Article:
India adds record 10 GW of solar capacity in Q1 2024, marking almost 400 pc YoY increase

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New Delhi [India]: India achieved a milestone by adding over 10 GW of solar capacity in the first quarter (Q1) of 2024, marking the highest quarterly installation to date.

This figure represents an almost 400 per cent year-over-year (YoY) increase compared to the over 2 GW installed in Q1 2023, as per the recent Q1 2024 India Solar Market Update from Mercom India Research.
Quarter-over-quarter (QoQ) capacity additions also saw a dramatic surge of 414 per cent, rising from nearly 2 GW in Q4 2023.

In Q1 2024, India installed 9.7 GW of large-scale solar capacity, which included 1.8 GW from open access solar projects. This represents a 524 per cent QoQ increase and a nearly 534 per cent YoY rise. Priya Sanjay, Managing Director of Mercom India, said, “The surge in installations in Q1 2024 was driven by the commissioning of several delayed projects that had received extensions in previous quarters due to high module prices. Falling module prices and suspending the Approved List of Models and Manufacturers (ALMM) order enabled developers to import modules at lower costs, facilitating project completions.”

Several projects were commissioned early to take advantage of the ALMM order suspension. Additionally, granting grid connectivity to projects previously stalled in the Great Indian Bustard habitat significantly contributed to the record-breaking installations.

“There is a substantial pipeline of large-scale projects scheduled for 2024, positioning India for a record-breaking year by a significant margin. Assuming stability in policy and supply chains, and if government agencies continue to auction projects and meet the set targets, India is poised to be among the top three solar markets globally”, commented Raj Prabhu, CEO at Mercom Capital Group.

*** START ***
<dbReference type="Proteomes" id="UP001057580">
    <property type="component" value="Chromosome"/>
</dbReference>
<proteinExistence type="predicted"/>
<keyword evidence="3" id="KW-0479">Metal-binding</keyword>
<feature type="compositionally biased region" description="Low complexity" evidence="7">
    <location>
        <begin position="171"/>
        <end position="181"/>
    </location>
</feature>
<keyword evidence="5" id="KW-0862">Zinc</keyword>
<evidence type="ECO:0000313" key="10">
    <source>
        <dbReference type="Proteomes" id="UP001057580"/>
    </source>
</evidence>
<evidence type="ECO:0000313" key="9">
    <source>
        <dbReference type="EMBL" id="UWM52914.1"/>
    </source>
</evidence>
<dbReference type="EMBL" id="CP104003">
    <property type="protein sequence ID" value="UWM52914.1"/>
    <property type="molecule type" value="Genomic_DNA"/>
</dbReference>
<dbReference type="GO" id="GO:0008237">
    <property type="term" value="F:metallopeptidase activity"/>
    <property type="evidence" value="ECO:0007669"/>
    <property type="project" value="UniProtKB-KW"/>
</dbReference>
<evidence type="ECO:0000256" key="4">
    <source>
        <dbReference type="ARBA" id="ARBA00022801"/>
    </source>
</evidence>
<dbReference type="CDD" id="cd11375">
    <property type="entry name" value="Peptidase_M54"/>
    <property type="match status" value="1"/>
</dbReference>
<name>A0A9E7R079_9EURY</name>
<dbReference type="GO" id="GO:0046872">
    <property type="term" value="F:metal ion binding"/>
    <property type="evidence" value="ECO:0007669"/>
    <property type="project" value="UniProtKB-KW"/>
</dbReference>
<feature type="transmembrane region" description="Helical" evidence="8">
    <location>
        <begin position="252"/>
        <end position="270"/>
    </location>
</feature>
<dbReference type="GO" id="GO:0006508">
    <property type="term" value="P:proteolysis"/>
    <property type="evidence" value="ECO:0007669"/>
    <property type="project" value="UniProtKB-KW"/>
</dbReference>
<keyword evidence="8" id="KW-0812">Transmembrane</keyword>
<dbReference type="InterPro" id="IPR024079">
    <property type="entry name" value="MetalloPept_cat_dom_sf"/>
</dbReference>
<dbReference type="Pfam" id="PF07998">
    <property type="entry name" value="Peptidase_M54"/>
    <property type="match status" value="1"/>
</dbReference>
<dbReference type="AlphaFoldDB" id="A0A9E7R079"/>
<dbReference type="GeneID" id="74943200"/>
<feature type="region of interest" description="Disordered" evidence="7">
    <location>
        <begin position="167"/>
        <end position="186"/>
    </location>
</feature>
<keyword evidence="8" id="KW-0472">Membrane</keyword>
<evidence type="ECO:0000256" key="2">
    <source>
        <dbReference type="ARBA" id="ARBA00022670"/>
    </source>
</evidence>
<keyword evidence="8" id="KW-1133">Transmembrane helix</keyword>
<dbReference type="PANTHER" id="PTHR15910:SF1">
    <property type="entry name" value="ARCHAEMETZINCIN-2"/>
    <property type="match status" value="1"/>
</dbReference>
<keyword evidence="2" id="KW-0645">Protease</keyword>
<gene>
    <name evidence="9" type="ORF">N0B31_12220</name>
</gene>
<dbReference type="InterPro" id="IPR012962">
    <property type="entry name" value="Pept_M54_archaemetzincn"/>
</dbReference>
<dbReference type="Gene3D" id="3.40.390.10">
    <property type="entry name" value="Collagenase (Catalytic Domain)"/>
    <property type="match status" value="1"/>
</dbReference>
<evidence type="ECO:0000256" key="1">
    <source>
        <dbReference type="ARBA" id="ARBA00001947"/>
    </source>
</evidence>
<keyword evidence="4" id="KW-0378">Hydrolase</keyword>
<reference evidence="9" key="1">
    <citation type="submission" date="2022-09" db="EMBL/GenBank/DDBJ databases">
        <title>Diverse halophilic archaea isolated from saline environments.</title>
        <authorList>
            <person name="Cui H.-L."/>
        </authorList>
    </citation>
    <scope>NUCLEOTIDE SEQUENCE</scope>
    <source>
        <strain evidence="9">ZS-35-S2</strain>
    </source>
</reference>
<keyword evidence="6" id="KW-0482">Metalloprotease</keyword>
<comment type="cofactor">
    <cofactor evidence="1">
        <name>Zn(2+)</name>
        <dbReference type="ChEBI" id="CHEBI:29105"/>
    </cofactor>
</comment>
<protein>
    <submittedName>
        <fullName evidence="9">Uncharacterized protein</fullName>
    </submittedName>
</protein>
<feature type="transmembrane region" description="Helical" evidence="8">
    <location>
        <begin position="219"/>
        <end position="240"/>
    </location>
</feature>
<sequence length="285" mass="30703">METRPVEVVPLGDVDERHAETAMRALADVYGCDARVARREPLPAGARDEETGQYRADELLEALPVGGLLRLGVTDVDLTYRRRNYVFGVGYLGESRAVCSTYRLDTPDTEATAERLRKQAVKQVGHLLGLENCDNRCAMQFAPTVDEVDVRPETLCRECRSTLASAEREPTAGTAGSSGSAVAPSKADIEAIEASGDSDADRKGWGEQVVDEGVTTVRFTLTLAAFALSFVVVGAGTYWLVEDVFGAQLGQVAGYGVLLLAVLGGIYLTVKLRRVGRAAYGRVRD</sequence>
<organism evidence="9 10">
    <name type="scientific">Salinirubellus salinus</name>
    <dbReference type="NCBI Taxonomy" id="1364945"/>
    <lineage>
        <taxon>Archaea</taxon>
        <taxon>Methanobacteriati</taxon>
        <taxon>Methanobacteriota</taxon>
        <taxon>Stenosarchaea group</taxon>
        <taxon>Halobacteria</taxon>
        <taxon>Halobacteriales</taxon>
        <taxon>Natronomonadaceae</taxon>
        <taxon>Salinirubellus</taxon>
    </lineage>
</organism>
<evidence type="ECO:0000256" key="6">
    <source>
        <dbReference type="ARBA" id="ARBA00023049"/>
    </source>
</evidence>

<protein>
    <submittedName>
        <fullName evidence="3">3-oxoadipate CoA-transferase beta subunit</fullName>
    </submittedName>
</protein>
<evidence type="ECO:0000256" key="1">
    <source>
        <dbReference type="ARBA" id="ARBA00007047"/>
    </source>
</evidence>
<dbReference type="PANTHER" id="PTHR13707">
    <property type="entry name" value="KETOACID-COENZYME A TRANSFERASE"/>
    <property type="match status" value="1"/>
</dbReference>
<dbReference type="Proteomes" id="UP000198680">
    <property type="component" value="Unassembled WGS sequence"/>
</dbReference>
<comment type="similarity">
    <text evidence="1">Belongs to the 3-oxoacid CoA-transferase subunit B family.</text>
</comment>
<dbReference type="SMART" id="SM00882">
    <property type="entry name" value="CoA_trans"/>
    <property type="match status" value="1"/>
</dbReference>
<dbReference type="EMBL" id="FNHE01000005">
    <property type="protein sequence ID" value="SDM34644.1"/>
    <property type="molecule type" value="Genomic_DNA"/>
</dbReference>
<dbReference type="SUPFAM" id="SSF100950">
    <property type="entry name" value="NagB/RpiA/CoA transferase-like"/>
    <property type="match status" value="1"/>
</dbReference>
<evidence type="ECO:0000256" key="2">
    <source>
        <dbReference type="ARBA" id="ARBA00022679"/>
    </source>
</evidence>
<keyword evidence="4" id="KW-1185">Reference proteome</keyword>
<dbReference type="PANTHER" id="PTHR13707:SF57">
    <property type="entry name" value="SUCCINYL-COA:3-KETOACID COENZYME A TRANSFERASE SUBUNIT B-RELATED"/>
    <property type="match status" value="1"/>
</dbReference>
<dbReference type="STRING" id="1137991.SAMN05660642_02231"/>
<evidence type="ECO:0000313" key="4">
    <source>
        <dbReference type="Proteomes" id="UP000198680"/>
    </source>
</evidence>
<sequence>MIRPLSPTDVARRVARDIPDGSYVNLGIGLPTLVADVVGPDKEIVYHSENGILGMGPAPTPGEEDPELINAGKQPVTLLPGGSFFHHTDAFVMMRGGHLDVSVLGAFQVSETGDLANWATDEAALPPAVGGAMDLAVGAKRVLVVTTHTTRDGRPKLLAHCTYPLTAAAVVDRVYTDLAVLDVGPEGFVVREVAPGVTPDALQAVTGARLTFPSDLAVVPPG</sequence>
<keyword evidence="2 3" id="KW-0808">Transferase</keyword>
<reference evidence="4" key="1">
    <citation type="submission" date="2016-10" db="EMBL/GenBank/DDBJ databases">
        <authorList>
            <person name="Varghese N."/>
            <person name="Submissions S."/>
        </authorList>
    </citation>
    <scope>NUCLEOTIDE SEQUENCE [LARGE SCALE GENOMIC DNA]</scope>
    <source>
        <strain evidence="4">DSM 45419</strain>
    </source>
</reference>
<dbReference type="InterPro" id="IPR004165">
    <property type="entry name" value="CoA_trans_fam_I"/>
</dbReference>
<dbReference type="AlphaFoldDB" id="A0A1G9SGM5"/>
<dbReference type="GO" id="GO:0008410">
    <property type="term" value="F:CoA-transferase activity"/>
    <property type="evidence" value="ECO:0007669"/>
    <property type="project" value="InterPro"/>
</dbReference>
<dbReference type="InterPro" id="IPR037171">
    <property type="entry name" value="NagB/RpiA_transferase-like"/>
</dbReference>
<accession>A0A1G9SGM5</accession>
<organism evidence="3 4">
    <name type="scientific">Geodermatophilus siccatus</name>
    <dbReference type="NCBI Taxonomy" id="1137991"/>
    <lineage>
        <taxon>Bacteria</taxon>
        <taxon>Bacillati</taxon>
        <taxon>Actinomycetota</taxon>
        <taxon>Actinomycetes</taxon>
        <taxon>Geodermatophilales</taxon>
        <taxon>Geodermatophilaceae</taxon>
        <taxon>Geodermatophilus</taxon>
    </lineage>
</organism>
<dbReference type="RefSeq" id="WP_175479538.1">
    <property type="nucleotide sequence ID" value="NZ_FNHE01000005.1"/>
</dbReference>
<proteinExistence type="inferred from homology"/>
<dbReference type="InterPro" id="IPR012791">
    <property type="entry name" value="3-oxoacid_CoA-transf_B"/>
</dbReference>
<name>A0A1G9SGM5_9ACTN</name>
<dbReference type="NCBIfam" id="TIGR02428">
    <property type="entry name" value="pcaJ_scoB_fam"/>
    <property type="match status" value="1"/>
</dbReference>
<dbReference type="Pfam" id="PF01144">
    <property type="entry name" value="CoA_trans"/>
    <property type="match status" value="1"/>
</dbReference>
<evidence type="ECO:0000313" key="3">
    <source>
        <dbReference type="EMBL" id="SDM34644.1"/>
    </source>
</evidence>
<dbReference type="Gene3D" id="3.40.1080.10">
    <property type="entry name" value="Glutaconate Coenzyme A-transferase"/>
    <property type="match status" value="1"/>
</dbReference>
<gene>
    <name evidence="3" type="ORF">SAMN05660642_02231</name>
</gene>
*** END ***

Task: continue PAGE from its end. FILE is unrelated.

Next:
In Q1 2024, India added 15.2 GW of new power capacity, with solar power accounting for 66 per cent of these additions. Rajasthan and Gujarat led the large-scale solar installations, contributing 38 per cent and 35 per cent of the capacity additions, respectively, while Madhya Pradesh followed with 8 per cent.

As of March 2024, India’s cumulative installed solar capacity reached 82 GW. Solar energy represented 18.5 per cent of India’s total installed power capacity and 43 per cent of the total installed renewable energy capacity. Rajasthan boasted the highest cumulative installed large-scale solar capacity, accounting for 29 per cent of the national total, followed by Gujarat and Karnataka at 14 per cent each.

According to Priya Sanjay, Gujarat’s proactive approach to renewable energy, especially with residential solar and wind-solar hybrid power projects, enabled it to overtake Karnataka. “Gujarat’s foresight and supportive infrastructure and policies have attracted numerous large-scale projects.” she said.

By the end of Q1 2024, India’s large-scale solar project pipeline stood at 143.3 GW, with an additional 93.1 GW of projects tendered and pending auction. The average cost of large-scale solar projects fell by 7 per cent QoQ and 28 per cent YoY, significantly improving the projects’ internal rate of return.

“The reduction in the average cost of large-scale solar projects is largely attributed to the falling prices of solar modules,” added Priya Sanjay. During the quarter, tenders totaling 30.7 GW were announced, up 122 per cent YoY and 92 per cent QoQ. Additionally, 25 GW of solar projects were auctioned, a 229 per cent QoQ increase and a 2,957 per cent YoY rise.

Priya Sanjay noted that the surge in tendering activity was driven by agencies adhering to defined targets and timelines. Previously, delays in auctions and Power Purchase Agreement (PPA) signings deterred bidders as they led to funds getting locked up.

However, streamlined auctions and attractive tariffs have revitalized the process, leading to quicker PPA signings and increased developer interest. Nonetheless, inadequate transmission infrastructure and land acquisition delays could hinder timely project commissioning. Developers are racing to complete projects before the June 2025 ISTS charges waiver deadline. Rising land costs and the scarcity of prime sites for solar could further complicate the landscape.

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